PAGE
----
Since 1999, I have documented the endangered wetlands and dramatic changes in the landscape in South Louisiana. I emigrated from the former Yugoslavia to Louisiana at age 17 and attended Nicholls State University in Thibodaux, Louisiana. This project grew out of an annual photography and coastal ecology workshop created by my two college professors, who were interested in exploring the Barataria-Terrebonne National Estuary and building a partnership between the arts and sciences. First as an attendee of the workshop, and later as one of the instructors, I returned year after year to photograph the ever-changing landscape. The workshop ran successfully for 15 years, with support from the Louisiana Universities Marine Consortium (LUMCON) facility in Chauvin, Louisiana. After the conclusion of the workshop series, I continued returning to Louisiana every year to make my images and visit old friends in the community. The project originally started as an examination of the threatened coastline, and over the years became a chronicle of a location that is extremely important to the nation’s infrastructure and a culture that is central to the people who inhabit the land. While I did not realize that time would play such an important role in the series, it organically became one of the unique aspects of the work. I also realized that the physical disappearance of Louisiana’s coastline became a personal metaphor for the dissolution of my native Yugoslavia.
The series of images went through several iterations. At first, I used a traditional 35mm film camera and black & white film, but I eventually switched to larger format film. In 2006, after Hurricane Katrina, I designed and built my own pinhole camera, which took long exposures of the landscape through its tiny aperture. This allowed me to record longer segments of time, exploring the poetics of time passage. Several years later, I opted for the wide, panoramic image, composing photographs of the broad landscape with a format that emphasized the horizon. I continue to make images of the same locations, year after year. Buildings, trees, and cemeteries are anchors. This project is the longest undertaking of my career so far, chronicling the past two decades of continuously shifting landscapes and our adaptation to a new warmer and wetter world.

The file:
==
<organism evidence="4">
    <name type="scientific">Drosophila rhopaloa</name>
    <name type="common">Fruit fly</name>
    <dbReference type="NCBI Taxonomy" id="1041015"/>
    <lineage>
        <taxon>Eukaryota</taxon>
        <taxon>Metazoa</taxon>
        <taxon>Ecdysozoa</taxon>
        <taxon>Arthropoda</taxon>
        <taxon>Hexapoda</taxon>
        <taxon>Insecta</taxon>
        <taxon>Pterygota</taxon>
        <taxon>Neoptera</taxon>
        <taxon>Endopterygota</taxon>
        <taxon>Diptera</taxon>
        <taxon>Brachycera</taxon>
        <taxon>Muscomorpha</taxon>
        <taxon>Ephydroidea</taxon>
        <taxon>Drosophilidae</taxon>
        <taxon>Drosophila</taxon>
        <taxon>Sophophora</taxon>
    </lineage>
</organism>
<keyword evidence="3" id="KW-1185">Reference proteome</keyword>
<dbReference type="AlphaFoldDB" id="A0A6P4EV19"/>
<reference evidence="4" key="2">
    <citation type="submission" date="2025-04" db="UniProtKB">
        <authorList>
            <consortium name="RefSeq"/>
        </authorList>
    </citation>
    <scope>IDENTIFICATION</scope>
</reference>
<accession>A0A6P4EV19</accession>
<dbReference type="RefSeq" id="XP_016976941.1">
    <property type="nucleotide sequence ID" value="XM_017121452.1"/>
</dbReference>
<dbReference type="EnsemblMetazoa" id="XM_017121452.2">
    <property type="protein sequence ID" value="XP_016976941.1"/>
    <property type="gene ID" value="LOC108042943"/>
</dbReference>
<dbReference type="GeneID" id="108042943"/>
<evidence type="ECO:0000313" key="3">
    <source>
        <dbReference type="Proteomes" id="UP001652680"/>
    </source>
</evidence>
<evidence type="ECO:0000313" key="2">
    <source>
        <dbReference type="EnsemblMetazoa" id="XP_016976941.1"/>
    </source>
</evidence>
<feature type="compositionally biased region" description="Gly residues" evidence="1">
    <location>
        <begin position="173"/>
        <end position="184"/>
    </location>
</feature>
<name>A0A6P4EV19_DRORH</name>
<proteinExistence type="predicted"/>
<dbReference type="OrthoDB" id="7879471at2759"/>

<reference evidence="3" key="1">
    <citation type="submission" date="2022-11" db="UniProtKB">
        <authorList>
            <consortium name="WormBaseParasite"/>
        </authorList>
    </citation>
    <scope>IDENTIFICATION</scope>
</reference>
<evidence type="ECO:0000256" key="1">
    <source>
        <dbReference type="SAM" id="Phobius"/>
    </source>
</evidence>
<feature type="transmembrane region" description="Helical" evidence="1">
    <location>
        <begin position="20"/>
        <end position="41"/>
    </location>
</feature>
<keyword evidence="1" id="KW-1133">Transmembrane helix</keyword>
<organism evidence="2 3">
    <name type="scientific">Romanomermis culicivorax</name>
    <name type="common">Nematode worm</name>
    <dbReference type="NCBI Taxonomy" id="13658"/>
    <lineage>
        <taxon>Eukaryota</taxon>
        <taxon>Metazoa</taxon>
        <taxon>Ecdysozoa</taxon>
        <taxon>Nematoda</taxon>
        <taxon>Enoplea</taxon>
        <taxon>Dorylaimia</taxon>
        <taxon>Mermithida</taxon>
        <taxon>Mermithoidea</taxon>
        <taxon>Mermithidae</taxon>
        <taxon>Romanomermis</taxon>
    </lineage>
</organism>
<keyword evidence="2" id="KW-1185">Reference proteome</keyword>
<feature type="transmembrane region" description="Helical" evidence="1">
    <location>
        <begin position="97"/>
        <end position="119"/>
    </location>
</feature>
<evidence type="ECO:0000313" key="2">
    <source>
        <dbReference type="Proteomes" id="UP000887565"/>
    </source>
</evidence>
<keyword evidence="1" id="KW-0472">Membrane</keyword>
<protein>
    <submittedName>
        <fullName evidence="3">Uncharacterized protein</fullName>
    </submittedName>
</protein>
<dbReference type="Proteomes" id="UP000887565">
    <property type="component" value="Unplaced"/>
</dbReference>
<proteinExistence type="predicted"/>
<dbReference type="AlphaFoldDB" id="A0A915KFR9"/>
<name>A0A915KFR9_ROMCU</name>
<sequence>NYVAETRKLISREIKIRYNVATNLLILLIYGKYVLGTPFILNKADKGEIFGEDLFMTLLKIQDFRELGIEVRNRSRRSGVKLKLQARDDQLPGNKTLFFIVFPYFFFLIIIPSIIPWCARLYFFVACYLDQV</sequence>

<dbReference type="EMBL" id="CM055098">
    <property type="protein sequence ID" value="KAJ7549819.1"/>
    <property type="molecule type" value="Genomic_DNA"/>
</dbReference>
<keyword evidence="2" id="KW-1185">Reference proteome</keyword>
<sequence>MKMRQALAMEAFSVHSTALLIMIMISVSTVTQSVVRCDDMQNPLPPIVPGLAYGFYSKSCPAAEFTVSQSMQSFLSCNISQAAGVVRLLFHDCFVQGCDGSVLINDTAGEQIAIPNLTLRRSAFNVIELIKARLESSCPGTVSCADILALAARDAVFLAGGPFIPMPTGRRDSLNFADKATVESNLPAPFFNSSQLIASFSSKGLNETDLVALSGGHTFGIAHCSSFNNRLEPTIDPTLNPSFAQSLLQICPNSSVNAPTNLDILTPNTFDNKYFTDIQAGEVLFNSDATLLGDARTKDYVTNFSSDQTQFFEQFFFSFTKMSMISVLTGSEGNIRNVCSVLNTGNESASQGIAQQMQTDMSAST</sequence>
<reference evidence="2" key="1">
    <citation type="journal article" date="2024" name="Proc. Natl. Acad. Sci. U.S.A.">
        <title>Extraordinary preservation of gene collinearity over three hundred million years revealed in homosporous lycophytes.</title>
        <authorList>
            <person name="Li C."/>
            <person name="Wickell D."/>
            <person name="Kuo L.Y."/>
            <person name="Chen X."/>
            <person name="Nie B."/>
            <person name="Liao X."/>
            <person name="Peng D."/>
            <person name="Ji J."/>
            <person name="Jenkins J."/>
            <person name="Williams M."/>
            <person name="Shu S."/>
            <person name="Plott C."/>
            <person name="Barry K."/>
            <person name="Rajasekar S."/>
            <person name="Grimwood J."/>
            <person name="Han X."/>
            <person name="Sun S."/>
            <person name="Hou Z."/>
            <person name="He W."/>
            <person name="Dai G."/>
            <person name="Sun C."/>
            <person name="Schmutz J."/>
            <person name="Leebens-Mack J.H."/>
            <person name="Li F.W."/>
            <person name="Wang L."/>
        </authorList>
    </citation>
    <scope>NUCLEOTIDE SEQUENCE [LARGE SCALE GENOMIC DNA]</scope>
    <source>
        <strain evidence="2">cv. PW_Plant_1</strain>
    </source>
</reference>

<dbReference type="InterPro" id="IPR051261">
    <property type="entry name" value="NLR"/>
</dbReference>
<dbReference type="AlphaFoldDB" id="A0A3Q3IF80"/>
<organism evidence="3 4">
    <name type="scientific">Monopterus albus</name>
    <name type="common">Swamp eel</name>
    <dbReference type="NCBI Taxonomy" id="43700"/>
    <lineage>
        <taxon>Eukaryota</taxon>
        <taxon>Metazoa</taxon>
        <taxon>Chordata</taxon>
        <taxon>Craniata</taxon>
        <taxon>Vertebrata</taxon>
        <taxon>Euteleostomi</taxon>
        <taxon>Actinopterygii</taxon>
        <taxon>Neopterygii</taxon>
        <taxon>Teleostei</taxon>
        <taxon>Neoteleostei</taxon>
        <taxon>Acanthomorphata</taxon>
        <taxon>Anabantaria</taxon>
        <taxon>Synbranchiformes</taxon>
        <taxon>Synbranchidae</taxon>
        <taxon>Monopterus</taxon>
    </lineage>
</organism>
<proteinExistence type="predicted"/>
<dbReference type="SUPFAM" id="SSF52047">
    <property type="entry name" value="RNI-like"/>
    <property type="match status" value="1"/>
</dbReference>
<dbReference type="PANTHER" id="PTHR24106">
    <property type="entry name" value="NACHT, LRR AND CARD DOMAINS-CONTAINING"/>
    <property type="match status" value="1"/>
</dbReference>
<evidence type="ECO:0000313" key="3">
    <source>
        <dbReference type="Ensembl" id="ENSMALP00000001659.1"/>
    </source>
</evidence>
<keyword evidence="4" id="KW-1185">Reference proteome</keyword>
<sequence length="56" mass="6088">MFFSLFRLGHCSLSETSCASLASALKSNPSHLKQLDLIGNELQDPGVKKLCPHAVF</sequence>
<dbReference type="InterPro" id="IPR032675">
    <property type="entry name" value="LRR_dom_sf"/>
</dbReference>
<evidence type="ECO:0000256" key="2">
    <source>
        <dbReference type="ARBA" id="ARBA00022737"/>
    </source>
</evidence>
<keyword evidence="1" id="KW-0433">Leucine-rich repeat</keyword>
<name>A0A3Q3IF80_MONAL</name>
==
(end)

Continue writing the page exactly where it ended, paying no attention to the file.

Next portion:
The town of Isle de Jean Charles is a historic home of the Biloxi-Chitimacha-Choctaw people. The group settled in the area in the 1880s when the state started selling land legally to Indigenous people. The original four families grew to a group of sixteen families (seventy-seven individuals) by the 1910 census.
In the past sixty years, the community has lost over 98 percent of its land due to rising sea levels, hurricanes, and land subsidence. Within a generation, the island went from being five miles wide, covered with cypress groves and pastures, to a quarter-mile wide. In 2001, the Morganza Spillway was realigned, leaving Isle de Jean Charles out of the levee system and exposing the town to frequent coastal flooding and further hurricane damage. In 2016, the people of Isle de Jean Charles were awarded $48 million from the United States Department of Housing and Urban Development (HUD) to fund their resettlement process. After many negotiations and setbacks, the Tribal Council accepted the HUD plan and funding to relocate to Schriever, Louisiana, about forty miles north.
Many have decided to stay, citing their inherent sovereignty, rights to self-determination, and cultural survival. Tribal members and leaders do not consider the project of resettlement successful. This process continues to affect more and more of the coastal population.